“Gender, Science and Modernity in Seventeenth-century England,” by Ruth Watts raised a great question of where were all the women during the scientific revolutions? Also, did they find ways to become part of the Scientific Revolution or were they fully excluded? Watts pointed out that women were excluded from the Royal Society and were not able to seek out education. Only middle-class and upper-class women were allowed to have education which may suggest that upper-middle class women may have been part of the Scientific Revolution. When talking about the Scientific Revolution we mainly talk about men and what their accomplishments were which makes me wonder why women are not talked about. In my opinion, because women had minimal rights and were seen as traditional where they cooked for the family and cleaned the house, that it made historians believe that there was no way women could have been part of the Scientific Revolution. Also, if women were uneducated compared to the men then how could they have the same kind of thinking or even come up with the ideas that men in the Scientific Revolution came up with. The only time women were talked about in the seventeenth century was when there were the witch trials. Mostly women were seen as witches.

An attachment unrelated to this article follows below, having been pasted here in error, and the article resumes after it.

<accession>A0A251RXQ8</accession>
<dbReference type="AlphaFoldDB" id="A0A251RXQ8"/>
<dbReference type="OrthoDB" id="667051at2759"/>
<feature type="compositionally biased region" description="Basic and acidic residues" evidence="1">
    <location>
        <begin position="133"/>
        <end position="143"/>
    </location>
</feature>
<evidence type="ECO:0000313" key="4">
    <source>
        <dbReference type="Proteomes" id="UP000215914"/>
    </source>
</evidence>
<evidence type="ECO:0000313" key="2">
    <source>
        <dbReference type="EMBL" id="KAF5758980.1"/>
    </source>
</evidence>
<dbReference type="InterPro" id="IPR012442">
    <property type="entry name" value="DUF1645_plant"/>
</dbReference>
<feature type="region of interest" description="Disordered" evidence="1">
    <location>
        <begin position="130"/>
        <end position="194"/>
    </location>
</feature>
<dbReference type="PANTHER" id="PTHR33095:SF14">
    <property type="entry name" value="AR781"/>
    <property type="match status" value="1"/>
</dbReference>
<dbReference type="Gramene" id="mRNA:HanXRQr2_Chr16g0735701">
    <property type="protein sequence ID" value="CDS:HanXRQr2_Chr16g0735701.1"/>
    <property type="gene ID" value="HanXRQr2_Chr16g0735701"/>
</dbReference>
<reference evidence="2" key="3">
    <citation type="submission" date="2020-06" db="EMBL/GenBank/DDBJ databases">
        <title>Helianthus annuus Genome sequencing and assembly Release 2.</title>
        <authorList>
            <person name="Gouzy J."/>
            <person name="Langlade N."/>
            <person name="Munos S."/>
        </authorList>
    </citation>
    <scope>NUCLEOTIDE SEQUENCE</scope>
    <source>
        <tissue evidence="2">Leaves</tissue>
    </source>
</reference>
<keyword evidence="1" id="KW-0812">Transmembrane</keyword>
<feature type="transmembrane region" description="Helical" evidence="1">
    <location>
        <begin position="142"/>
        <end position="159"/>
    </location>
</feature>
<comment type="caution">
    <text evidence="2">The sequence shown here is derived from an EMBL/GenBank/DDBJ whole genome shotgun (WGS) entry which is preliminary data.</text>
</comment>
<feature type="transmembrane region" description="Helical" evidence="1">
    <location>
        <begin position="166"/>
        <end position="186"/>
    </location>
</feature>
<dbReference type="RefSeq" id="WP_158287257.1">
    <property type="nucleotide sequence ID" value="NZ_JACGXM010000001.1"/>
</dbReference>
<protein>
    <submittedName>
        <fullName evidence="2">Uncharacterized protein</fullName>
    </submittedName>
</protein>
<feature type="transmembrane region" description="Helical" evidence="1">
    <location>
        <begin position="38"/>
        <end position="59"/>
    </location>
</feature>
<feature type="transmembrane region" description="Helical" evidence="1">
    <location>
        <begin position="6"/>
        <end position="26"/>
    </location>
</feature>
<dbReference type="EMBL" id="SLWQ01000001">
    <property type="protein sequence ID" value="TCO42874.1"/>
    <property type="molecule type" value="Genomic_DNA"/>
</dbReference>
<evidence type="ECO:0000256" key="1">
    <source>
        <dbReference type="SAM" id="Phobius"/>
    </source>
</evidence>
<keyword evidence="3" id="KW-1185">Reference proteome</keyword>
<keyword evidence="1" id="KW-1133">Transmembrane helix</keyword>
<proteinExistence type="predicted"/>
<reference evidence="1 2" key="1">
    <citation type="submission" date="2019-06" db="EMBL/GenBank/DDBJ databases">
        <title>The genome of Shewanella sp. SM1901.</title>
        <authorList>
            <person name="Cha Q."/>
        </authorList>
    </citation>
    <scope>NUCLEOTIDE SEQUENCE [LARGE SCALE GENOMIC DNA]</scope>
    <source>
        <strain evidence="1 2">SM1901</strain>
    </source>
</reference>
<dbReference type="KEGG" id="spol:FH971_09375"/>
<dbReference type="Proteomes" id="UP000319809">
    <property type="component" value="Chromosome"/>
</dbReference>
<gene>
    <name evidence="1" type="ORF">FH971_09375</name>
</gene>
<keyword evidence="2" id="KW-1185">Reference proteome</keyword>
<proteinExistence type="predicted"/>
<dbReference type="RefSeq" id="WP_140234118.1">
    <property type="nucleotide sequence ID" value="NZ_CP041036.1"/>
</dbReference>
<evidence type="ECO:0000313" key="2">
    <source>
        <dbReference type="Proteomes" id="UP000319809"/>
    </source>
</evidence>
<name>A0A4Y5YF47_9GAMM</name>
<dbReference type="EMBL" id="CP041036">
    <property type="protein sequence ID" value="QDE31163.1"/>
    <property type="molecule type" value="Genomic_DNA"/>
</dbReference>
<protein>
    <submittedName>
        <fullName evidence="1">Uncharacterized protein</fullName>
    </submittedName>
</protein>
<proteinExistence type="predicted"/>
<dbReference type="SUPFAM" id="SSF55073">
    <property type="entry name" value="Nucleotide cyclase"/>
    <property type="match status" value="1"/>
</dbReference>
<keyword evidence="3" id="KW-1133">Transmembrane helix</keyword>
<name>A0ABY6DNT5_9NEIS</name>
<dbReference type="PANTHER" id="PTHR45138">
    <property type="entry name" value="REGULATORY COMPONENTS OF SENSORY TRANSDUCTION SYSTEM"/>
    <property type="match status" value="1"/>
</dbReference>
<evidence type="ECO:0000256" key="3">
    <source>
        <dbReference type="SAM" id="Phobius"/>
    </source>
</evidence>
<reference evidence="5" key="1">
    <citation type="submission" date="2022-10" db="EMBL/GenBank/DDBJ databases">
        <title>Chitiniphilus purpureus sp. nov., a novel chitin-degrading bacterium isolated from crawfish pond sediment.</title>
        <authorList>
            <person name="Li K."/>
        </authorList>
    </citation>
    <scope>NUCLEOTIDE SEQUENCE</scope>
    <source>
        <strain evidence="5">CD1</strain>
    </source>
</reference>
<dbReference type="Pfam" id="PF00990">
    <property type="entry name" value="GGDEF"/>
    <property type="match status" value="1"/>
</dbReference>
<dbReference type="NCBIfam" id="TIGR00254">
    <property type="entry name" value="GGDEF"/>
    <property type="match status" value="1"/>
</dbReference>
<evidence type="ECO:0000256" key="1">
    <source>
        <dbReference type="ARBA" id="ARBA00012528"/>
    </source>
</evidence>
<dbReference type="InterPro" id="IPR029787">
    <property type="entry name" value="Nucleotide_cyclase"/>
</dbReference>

In an article that I had read named “Yesterday and Today: The Top Women Scientists” by Jen Meadows, suggests that women may have participated in science by naming all of their ideas and thoughts through a males name. Just so their thoughts would be looked at. In the article she lists many women scientists ranging from the 1700’s to today. Today, women are equal to men, whereas in the past women were looked down upon, and had a hard time trying to get them to be seen. Seeing that women were part of science in the 1700’s shows that maybe women were starting to have more rights and were more educated whereas in the 1600’s women had to hide and were uneducated compared to men.
Watts, Ruth. "Gender, science and modernity in seventeenth-century England." Paedagogica Historica. 2005 41, 1, 79-93. ISSN: 0030-9230.
Meadows, Jen P. "Yesterday & Today: The Top Women Scientists." Weblog post. Scientific Blogging. http://www.scientificblogging.com/i_can_get_science/yesterday_today_top_women_scientists